Kusuma Nandina, Sri Lankan Maid, Worked 17 Years Without Pay In Saudi Arabia

Domestic Slave Worked 17 Years Without Pay

A Sri Lankan woman who worked as a domestic servant for a Saudi Arabian family for 17 years without pay has received $19,000 in compensation for her labor, Arabian Business reports.

After traveling from Sri Lanka to the Saudi capital Riyadh in 1994, Kusuma Nandina was "sponsored" by a family who agreed to employ her as a maid, the paper reports. Over the next 17 years, Nandina, now 57, worked without pay and was cloistered in her employers' home without any access to the outside world, including her children back home.

Then two years ago, after years of silence from her mother, Nandina's daughter reported her mother missing to officials at the Sri Lankan Foreign Ministry, who traveled to Saudi Arabia to find her. When Nandina's sponsors first lied about employing the woman, officials continued to press the issue until she was released and flown back to Sri Lanka.

Nandina is one of about 1.6 million migrant workers currently employed in the Middle East and one of 600,000 at work in Saudi Arabia, according to the Asian Times. Sri Lankan workers -- many of whom are employed by families as domestic servants -- annually send about $3.8 billion in wages home to their families.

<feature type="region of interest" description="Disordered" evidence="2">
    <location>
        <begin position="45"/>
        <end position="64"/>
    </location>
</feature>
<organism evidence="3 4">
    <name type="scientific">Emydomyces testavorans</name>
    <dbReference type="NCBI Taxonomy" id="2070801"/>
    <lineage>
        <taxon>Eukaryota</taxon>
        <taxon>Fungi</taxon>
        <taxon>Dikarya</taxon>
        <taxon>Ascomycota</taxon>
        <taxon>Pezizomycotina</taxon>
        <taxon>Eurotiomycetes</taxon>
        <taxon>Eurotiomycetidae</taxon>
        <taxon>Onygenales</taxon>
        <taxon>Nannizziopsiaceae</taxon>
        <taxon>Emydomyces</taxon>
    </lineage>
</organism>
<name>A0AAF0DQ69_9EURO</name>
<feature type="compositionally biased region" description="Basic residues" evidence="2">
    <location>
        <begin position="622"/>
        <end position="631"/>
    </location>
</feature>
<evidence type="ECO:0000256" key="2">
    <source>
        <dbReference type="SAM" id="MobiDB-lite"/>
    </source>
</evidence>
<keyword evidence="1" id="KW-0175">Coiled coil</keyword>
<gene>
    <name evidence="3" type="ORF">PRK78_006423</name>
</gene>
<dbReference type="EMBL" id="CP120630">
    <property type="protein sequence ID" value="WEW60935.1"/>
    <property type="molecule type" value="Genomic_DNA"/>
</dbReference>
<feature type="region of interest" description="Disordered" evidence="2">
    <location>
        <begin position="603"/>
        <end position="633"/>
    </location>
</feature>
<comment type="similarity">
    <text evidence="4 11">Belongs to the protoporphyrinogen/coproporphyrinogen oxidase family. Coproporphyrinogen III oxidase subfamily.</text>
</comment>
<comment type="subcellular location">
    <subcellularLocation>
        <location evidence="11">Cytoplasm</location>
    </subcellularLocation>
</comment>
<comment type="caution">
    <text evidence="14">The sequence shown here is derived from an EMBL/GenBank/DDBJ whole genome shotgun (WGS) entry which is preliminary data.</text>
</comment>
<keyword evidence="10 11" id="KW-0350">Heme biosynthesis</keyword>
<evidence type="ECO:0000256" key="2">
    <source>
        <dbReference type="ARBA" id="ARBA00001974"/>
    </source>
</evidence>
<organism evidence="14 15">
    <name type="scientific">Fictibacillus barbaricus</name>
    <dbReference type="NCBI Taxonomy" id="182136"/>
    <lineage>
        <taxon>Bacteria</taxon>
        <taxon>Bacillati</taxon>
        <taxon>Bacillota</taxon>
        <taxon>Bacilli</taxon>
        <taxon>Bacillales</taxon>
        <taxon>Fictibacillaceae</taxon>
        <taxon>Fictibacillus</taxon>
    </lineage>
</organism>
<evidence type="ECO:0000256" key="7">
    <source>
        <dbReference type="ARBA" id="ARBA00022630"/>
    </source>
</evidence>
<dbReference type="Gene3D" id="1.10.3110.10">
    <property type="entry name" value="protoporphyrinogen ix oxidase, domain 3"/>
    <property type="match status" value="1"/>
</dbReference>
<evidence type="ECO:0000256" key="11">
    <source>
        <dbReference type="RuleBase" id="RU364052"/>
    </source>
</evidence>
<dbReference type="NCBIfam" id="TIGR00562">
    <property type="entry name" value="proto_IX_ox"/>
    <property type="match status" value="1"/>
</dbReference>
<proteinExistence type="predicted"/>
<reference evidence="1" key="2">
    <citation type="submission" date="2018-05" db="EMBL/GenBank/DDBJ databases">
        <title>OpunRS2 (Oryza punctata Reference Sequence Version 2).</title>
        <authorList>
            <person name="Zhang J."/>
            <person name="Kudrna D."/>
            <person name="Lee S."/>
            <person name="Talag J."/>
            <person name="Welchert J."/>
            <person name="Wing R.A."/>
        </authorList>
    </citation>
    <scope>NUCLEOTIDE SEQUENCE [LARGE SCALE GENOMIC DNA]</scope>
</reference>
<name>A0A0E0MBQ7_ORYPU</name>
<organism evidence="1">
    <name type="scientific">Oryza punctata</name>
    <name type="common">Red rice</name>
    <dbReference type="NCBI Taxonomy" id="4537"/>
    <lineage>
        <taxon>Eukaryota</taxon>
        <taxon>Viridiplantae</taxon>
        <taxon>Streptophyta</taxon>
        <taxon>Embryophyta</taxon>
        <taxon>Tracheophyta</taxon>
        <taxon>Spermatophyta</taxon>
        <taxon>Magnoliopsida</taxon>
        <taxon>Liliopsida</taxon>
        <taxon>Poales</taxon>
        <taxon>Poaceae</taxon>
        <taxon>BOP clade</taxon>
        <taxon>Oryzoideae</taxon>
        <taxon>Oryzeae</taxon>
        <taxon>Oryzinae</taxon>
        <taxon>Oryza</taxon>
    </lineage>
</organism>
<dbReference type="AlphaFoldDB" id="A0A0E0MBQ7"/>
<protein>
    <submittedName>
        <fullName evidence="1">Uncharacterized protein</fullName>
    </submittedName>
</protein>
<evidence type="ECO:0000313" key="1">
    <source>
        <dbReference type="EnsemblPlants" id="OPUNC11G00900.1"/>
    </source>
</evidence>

Yet because the strict sponsorship system in many Middle Eastern countries gives sponsors control of their employees visas, a great number of women employed as domestic servants find themselves working without pay for extended periods of time without any hope of leaving an abusive employer, the New York Times reports.

In 2008, Human Rights Watch issued a 133-page report, "As If I Am Not Human," detailing the extent of abuses faced by Asian domestic servants in the Middle East.

"In the best cases, migrant women in Saudi Arabia enjoy good working conditions and kind employers, and in the worst they’re treated like virtual slaves. Most fall somewhere in between," Nisha Varia, senior researcher in the Women’s Rights Division of Human Rights Watch, told the Times. "The Saudi government should extend labor law protections to domestic workers and reform the visa sponsorship system so that women desperate to earn money for their families don’t have to gamble with their lives."

Facing pressure from human rights groups to reform sponsorship policies for Asian workers, many Saudi households are simply choosing to recruit domestic servants from countries in Africa, according to the Ethiopian Review.

In 2009, over 42,000 Ethiopian women traveled to Saudi Arabia seeking work as domestic servants, and 93% of them earned between $100 and $150 per month, the paper reports.

In response, governments around the world have taken positive steps toward cracking down on the abuse of domestic workers by passing the Domestic Worker's Convention, an organization dedicated to making sure maids, nannies and cooks are afforded the same rights as other workers.

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